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Keywords:

  • biostimulator;
  • hand grading scale;
  • injectable;
  • polycaprolactone;
  • PCL ;
  • rejuvenation

Summary

  1. Top of page
  2. Summary
  3. Introduction
  4. Polycaprolactone based dermal filler
  5. Methods
  6. Results
  7. Discussion
  8. Conclusion
  9. Declaration of interest
  10. References

Background

Hand rejuvenation is becoming more popular as a complementary procedure to facial treatments. Current options include the relatively invasive lipofilling and the less invasive dermal fillers treatments, of which the latter often is too short lasting. An ideal product would therefore be minimally invasive, however, providing longer lasting results.

Objectives

The objective of this pilot study is to evaluate the safety and efficacy of a polycaprolactone based dermal filler for hand rejuvenation.

Methods

The dorsum of the hands of five subjects was treated with 1.0 mL polycaprolactone based dermal filler per hand. Subjects were seen for follow-up visits after 1, 4, 16, and 24 weeks.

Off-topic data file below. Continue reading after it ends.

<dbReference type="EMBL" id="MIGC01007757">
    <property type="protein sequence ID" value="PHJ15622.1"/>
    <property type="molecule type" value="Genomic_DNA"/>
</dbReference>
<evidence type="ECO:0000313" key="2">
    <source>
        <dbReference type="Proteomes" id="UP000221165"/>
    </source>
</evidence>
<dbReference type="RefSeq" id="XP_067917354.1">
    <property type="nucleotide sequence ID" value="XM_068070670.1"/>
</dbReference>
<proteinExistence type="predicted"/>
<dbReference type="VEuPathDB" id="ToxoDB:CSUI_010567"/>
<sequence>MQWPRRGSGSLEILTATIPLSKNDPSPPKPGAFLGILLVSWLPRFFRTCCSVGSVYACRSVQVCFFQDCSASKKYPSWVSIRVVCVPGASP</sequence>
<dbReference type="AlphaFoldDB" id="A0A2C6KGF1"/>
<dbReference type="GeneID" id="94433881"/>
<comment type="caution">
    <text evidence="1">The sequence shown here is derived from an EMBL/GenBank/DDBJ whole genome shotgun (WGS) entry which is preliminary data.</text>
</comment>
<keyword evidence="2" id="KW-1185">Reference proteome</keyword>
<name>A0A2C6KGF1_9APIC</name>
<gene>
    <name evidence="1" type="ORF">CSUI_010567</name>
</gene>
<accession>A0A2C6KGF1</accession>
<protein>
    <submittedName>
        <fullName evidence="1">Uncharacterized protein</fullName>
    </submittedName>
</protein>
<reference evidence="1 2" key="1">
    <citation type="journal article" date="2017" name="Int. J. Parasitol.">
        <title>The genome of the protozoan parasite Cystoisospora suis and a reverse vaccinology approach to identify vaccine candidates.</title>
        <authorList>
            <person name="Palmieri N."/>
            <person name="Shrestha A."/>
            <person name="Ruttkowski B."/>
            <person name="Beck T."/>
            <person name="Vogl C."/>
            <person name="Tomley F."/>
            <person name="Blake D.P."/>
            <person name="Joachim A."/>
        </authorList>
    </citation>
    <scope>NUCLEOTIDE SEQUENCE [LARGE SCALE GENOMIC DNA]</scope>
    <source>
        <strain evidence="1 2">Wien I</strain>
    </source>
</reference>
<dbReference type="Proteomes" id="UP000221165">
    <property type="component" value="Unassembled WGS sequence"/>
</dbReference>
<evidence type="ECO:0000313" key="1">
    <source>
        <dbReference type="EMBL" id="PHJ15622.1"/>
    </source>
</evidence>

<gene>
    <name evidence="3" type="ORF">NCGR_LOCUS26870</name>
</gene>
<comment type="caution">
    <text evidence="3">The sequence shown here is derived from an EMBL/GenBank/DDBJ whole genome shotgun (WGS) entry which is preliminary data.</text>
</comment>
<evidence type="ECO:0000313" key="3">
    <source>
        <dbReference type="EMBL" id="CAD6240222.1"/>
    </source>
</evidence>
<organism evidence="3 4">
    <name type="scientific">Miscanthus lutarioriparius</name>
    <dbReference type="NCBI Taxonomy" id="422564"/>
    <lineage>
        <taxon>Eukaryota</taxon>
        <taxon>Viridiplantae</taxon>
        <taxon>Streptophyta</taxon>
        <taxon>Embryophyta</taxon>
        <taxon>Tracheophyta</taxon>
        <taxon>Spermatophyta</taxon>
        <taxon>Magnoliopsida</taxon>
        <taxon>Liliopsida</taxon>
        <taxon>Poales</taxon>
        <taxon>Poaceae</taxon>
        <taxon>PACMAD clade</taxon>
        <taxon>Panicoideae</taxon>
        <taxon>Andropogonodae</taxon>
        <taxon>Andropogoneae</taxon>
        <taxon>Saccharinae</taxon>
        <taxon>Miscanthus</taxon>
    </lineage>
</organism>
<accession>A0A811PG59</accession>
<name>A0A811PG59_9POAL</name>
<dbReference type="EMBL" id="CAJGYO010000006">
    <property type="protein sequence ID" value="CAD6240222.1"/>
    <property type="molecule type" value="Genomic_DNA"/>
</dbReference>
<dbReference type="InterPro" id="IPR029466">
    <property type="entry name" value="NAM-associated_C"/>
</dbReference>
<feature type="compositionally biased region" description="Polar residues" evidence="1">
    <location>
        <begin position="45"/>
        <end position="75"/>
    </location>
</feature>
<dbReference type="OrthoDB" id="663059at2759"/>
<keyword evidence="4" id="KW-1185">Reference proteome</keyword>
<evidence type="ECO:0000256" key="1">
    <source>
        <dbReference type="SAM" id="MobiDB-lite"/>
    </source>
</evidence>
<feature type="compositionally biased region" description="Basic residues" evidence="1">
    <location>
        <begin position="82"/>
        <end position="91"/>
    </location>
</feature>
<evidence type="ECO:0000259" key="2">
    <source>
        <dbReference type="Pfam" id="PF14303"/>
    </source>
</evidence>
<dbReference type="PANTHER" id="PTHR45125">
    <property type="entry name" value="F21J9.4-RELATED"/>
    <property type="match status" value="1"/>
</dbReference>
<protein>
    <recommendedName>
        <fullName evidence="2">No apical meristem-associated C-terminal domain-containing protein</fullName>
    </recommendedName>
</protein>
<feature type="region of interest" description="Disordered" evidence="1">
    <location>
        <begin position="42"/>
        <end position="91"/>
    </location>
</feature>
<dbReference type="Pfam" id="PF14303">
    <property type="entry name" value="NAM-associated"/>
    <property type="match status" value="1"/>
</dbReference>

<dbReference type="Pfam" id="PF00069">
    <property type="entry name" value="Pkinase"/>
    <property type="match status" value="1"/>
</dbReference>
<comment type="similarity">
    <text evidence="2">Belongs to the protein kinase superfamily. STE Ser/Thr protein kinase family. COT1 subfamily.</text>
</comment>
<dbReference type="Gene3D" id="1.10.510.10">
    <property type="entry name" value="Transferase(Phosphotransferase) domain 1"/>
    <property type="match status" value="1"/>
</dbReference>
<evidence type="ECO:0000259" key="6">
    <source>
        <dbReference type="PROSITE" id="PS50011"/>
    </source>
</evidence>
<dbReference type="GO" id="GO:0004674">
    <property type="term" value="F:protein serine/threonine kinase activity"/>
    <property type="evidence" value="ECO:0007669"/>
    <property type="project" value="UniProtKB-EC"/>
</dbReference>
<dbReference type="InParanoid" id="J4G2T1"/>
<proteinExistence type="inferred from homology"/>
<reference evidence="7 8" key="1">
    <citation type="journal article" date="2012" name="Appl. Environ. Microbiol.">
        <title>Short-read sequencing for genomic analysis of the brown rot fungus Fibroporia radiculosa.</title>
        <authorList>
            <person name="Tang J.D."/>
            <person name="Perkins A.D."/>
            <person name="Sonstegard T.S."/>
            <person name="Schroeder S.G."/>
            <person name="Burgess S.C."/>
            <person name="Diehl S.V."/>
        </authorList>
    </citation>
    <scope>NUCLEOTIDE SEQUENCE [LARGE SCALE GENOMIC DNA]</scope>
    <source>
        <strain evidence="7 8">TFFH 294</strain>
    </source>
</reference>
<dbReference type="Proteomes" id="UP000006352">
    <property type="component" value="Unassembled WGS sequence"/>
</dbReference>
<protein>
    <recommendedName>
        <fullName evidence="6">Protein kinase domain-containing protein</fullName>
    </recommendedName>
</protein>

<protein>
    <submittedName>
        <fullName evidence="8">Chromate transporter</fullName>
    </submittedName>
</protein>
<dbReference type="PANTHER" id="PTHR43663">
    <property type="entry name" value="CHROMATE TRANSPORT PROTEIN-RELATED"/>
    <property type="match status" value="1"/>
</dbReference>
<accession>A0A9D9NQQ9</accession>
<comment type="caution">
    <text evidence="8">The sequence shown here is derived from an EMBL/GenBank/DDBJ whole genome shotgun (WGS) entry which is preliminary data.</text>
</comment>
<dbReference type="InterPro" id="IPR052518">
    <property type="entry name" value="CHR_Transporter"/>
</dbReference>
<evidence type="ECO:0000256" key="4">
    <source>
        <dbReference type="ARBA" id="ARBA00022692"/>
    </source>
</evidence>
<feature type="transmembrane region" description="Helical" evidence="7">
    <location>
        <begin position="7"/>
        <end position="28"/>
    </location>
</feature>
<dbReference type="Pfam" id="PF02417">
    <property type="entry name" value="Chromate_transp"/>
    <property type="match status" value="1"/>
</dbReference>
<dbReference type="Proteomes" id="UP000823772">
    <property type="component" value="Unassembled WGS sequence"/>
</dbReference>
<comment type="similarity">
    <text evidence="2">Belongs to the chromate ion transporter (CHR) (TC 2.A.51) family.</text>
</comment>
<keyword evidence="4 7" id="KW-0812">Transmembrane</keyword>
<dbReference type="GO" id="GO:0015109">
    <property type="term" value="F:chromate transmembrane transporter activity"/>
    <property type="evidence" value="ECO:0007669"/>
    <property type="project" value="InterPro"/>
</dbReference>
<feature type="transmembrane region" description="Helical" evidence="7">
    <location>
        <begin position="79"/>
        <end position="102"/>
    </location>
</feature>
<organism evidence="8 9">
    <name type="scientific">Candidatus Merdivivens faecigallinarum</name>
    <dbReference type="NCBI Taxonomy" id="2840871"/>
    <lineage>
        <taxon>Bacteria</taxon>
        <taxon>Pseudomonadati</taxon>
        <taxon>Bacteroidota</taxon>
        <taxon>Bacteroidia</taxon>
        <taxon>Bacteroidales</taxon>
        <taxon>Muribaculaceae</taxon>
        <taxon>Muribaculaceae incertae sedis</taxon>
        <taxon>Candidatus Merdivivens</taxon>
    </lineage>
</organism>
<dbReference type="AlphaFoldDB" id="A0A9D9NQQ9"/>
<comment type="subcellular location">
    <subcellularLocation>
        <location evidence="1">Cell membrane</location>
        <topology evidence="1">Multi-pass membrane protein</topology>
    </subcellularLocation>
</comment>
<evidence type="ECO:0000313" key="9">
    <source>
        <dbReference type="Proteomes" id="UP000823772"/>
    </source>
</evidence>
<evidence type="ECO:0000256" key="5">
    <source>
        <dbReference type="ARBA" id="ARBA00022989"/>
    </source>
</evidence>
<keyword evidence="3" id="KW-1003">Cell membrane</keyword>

Results

The results showed consistent and high patient satisfaction throughout the duration of the study using a Visual Analog Scale. Satisfaction was rated at 82% at 24 weeks and patients were 88% likely to return for repeat treatments on average. On the subject GAIS assessment, all subjects reported an improvement compared to pretreatment throughout the duration of the study. The physicians’ GAIS results were very much improved (90%) and much improved (10%) compared to pretreatment throughout the 24 weeks follow-up.

Conclusions